Controversy over the removal of “the n-word” from novels like “The Adventures of Huckleberry Finn” has lead to much debate over the integrity of literature, and whether the editing of its content is justified simply due to the derogatory nature of the word.
Library of Congress curator Chuck Tritter told CNN that the re-release of Alex Haley’s classic “Roots: The Saga of An American Family” will only make the debate worse.
“These largely Caucasian committees have taken political correctness to its limits to ensure no one’s feelings are hurt by the filthy language,” said Tritter. “And rightly so.”
Tom Wilkins, chair of the Committee for the Protection of Upper-Middle Class Children, takes a different view.
“The novel “Roots,” once a staggering read of a hefty 700 pages, has now been abridged and edited to suit modern audiences. It is pared down to a completely safe and utterly non-contentious twelve words,” said Wilkins. “CPUMCC is rather proud of our efforts. We believe we have retained much of Haley’s intended vision, yet still allowed the book to be read by the impressionable children in our nation’s finer institutions.”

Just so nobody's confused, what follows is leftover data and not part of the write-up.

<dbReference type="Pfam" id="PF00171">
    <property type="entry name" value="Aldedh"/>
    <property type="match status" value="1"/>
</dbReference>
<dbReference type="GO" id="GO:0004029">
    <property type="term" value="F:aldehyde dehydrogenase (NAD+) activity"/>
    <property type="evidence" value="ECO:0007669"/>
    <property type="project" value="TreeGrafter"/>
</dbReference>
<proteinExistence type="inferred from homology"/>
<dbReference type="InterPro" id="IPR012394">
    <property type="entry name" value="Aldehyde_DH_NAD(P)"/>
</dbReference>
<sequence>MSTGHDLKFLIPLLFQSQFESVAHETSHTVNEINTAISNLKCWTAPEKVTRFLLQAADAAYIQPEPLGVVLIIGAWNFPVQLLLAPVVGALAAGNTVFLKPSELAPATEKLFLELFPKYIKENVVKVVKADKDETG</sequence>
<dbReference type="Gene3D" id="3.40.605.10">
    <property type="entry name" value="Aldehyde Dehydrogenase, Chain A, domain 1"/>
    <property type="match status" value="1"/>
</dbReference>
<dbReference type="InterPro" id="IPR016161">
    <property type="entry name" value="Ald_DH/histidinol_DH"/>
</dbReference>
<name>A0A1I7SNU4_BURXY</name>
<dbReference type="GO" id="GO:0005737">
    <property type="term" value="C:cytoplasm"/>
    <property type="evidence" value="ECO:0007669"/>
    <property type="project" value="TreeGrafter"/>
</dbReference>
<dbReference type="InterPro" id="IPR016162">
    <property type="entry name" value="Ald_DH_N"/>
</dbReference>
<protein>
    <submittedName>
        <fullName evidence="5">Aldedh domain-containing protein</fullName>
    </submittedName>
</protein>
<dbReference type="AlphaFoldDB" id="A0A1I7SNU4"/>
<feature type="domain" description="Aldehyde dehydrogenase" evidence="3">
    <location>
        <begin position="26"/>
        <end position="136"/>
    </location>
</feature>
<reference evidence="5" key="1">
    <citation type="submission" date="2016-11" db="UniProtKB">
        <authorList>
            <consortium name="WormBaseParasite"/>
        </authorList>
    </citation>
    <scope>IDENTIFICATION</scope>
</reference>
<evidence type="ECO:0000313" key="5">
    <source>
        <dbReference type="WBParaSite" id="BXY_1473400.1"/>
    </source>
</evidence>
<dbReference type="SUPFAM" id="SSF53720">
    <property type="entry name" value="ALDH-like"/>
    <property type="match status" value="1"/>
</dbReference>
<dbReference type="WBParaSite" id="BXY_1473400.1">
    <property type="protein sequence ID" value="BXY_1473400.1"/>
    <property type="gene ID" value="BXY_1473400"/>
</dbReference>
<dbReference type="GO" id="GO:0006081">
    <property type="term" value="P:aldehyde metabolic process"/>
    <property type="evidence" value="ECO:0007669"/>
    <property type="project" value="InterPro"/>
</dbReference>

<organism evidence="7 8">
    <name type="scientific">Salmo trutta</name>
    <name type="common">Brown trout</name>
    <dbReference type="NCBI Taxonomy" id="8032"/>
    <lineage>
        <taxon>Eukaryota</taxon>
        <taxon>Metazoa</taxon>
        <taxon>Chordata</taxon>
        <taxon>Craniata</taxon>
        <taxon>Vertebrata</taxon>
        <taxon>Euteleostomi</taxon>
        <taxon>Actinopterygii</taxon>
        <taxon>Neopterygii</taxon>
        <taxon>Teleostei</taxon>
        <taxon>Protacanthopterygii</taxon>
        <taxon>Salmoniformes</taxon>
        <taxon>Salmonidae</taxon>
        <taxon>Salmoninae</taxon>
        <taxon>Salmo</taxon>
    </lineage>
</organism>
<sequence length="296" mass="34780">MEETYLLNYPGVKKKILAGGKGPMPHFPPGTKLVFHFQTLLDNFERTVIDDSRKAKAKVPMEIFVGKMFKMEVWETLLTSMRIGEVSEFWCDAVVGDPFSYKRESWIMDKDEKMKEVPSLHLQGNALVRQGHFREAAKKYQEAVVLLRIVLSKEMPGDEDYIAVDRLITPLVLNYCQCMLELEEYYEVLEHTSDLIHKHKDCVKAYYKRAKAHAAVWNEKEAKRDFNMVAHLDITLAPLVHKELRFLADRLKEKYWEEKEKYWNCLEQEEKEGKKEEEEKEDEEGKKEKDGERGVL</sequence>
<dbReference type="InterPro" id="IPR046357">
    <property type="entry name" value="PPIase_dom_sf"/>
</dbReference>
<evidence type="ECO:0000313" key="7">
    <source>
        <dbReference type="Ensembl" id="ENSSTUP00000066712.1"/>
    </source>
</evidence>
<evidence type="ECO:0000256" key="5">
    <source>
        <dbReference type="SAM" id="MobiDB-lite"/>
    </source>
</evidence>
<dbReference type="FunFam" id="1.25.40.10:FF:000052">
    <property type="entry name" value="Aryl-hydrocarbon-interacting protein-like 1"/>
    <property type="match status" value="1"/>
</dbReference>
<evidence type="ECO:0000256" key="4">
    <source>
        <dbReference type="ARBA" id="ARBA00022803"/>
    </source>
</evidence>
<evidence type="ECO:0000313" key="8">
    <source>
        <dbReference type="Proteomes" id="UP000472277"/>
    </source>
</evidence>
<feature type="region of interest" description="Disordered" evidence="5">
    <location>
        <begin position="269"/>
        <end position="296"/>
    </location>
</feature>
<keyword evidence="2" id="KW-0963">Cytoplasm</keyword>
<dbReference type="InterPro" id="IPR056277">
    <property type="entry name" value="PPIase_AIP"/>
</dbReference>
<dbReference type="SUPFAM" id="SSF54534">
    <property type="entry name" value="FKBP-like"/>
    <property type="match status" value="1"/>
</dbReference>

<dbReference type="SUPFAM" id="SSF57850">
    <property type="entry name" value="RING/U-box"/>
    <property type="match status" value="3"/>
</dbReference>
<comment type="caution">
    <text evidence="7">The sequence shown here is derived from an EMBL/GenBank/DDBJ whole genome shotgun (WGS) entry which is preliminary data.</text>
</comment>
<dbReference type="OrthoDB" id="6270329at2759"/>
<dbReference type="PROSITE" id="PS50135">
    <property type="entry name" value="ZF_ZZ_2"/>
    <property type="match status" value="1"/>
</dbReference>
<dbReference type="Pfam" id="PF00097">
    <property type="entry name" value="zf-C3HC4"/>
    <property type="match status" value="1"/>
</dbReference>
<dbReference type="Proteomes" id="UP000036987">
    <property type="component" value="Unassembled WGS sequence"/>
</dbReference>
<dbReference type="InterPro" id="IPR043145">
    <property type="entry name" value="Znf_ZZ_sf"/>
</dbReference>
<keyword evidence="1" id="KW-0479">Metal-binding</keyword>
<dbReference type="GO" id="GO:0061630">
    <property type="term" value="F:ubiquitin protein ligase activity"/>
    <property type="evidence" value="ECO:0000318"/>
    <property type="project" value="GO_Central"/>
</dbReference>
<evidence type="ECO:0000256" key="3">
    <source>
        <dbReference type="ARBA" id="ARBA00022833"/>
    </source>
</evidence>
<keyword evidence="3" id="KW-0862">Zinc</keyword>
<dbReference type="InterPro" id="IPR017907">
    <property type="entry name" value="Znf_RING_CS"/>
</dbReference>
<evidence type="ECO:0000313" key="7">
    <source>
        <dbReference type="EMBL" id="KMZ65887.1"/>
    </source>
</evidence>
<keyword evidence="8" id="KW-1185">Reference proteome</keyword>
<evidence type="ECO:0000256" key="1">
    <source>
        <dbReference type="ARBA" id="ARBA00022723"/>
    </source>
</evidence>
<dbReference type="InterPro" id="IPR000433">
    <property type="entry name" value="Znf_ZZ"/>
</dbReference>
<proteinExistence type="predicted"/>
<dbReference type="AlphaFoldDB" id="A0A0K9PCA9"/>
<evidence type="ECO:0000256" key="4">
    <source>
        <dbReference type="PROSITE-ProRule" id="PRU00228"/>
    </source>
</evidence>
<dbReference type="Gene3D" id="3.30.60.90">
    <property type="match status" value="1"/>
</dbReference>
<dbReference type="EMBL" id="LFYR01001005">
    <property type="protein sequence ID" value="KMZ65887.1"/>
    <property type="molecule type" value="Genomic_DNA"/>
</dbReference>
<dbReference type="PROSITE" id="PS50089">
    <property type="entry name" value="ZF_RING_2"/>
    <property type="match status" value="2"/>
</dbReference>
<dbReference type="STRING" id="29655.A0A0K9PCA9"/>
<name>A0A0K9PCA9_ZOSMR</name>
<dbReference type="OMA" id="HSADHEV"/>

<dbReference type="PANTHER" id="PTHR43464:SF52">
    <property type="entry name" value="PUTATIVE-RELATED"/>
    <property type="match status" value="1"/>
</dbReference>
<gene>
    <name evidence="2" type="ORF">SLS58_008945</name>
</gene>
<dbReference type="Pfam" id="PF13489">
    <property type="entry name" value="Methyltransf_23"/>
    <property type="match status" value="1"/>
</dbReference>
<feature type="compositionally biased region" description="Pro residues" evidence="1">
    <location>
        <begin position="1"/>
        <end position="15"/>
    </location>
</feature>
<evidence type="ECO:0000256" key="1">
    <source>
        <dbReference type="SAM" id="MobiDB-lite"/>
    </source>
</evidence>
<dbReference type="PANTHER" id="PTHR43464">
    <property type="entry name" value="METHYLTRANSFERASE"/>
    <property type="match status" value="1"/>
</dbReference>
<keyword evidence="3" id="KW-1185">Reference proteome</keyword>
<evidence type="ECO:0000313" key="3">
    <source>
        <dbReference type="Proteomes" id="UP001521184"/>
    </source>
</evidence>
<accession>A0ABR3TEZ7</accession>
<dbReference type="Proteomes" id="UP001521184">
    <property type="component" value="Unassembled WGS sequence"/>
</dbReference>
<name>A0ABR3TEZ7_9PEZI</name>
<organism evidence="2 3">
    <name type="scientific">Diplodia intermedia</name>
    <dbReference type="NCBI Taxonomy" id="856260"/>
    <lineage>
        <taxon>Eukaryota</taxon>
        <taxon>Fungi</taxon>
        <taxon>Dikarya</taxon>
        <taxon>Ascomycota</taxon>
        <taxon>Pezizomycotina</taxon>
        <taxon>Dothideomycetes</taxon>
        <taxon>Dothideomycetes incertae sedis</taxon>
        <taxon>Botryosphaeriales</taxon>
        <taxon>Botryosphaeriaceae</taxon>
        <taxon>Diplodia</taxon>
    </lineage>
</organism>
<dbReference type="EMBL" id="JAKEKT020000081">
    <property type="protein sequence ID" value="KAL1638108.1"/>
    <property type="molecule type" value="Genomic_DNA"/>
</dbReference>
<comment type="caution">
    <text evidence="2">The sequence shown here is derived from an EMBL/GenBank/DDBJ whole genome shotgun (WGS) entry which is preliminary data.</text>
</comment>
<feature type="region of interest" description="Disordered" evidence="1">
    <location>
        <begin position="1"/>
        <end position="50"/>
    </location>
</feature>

Committee members have leaked some of CPUMCC’s future endeavors, including the editing of George Carlin and Richard Pryor sound bites in order to meet Library of Congress submission standards. They are also reportedly planning to tackle an entire enclave of 1980’s pornography.
“We understand that we may have our work cut out for us, but it is important to the committee that children with the appropriate amount of resources are not denied access to some of the greatest artists of this, or any time – so long as there’s no naughty bits, of course.”